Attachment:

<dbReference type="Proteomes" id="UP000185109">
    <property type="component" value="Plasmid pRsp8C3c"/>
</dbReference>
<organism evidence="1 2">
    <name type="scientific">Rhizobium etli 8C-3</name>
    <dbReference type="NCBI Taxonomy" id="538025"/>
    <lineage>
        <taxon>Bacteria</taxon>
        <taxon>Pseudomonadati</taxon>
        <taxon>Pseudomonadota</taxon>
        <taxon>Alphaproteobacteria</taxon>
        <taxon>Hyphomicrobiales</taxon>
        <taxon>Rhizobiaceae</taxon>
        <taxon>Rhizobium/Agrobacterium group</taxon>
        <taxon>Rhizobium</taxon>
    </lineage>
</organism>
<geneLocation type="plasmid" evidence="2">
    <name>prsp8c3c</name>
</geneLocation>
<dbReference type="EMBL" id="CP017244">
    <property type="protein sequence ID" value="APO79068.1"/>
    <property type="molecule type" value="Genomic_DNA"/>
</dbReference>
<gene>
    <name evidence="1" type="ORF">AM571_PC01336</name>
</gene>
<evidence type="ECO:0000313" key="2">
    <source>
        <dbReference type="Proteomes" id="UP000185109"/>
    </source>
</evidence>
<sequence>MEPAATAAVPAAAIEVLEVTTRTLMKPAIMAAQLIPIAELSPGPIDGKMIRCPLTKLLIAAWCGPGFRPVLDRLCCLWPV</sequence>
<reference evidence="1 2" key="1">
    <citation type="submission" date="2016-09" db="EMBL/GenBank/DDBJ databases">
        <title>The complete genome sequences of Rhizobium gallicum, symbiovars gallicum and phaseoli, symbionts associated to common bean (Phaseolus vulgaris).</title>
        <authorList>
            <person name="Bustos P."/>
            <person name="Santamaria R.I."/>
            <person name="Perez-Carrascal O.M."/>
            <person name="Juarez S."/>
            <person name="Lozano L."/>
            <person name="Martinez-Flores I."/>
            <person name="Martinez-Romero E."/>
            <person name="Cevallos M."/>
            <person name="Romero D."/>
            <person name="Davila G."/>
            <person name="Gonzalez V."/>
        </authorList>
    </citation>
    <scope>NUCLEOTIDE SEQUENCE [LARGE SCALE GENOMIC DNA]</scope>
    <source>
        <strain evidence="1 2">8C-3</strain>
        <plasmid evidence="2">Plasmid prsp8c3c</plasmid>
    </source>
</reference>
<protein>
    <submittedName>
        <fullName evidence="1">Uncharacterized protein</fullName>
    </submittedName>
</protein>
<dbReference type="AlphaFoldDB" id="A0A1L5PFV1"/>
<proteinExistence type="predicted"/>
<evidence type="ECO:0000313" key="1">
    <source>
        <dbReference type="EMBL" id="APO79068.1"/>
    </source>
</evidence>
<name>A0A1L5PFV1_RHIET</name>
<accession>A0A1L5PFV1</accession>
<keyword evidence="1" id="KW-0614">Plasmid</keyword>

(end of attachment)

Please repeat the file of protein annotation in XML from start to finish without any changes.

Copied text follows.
<dbReference type="Proteomes" id="UP000185109">
    <property type="component" value="Plasmid pRsp8C3c"/>
</dbReference>
<organism evidence="1 2">
    <name type="scientific">Rhizobium etli 8C-3</name>
    <dbReference type="NCBI Taxonomy" id="538025"/>
    <lineage>
        <taxon>Bacteria</taxon>
        <taxon>Pseudomonadati</taxon>
        <taxon>Pseudomonadota</taxon>
        <taxon>Alphaproteobacteria</taxon>
        <taxon>Hyphomicrobiales</taxon>
        <taxon>Rhizobiaceae</taxon>
        <taxon>Rhizobium/Agrobacterium group</taxon>
        <taxon>Rhizobium</taxon>
    </lineage>
</organism>
<geneLocation type="plasmid" evidence="2">
    <name>prsp8c3c</name>
</geneLocation>
<dbReference type="EMBL" id="CP017244">
    <property type="protein sequence ID" value="APO79068.1"/>
    <property type="molecule type" value="Genomic_DNA"/>
</dbReference>
<gene>
    <name evidence="1" type="ORF">AM571_PC01336</name>
</gene>
<evidence type="ECO:0000313" key="2">
    <source>
        <dbReference type="Proteomes" id="UP000185109"/>
    </source>
</evidence>
<sequence>MEPAATAAVPAAAIEVLEVTTRTLMKPAIMAAQLIPIAELSPGPIDGKMIRCPLTKLLIAAWCGPGFRPVLDRLCCLWPV</sequence>
<reference evidence="1 2" key="1">
    <citation type="submission" date="2016-09" db="EMBL/GenBank/DDBJ databases">
        <title>The complete genome sequences of Rhizobium gallicum, symbiovars gallicum and phaseoli, symbionts associated to common bean (Phaseolus vulgaris).</title>
        <authorList>
            <person name="Bustos P."/>
            <person name="Santamaria R.I."/>
            <person name="Perez-Carrascal O.M."/>
            <person name="Juarez S."/>
            <person name="Lozano L."/>
            <person name="Martinez-Flores I."/>
            <person name="Martinez-Romero E."/>
            <person name="Cevallos M."/>
            <person name="Romero D."/>
            <person name="Davila G."/>
            <person name="Gonzalez V."/>
        </authorList>
    </citation>
    <scope>NUCLEOTIDE SEQUENCE [LARGE SCALE GENOMIC DNA]</scope>
    <source>
        <strain evidence="1 2">8C-3</strain>
        <plasmid evidence="2">Plasmid prsp8c3c</plasmid>
    </source>
</reference>
<protein>
    <submittedName>
        <fullName evidence="1">Uncharacterized protein</fullName>
    </submittedName>
</protein>
<dbReference type="AlphaFoldDB" id="A0A1L5PFV1"/>
<proteinExistence type="predicted"/>
<evidence type="ECO:0000313" key="1">
    <source>
        <dbReference type="EMBL" id="APO79068.1"/>
    </source>
</evidence>
<name>A0A1L5PFV1_RHIET</name>
<accession>A0A1L5PFV1</accession>
<keyword evidence="1" id="KW-0614">Plasmid</keyword>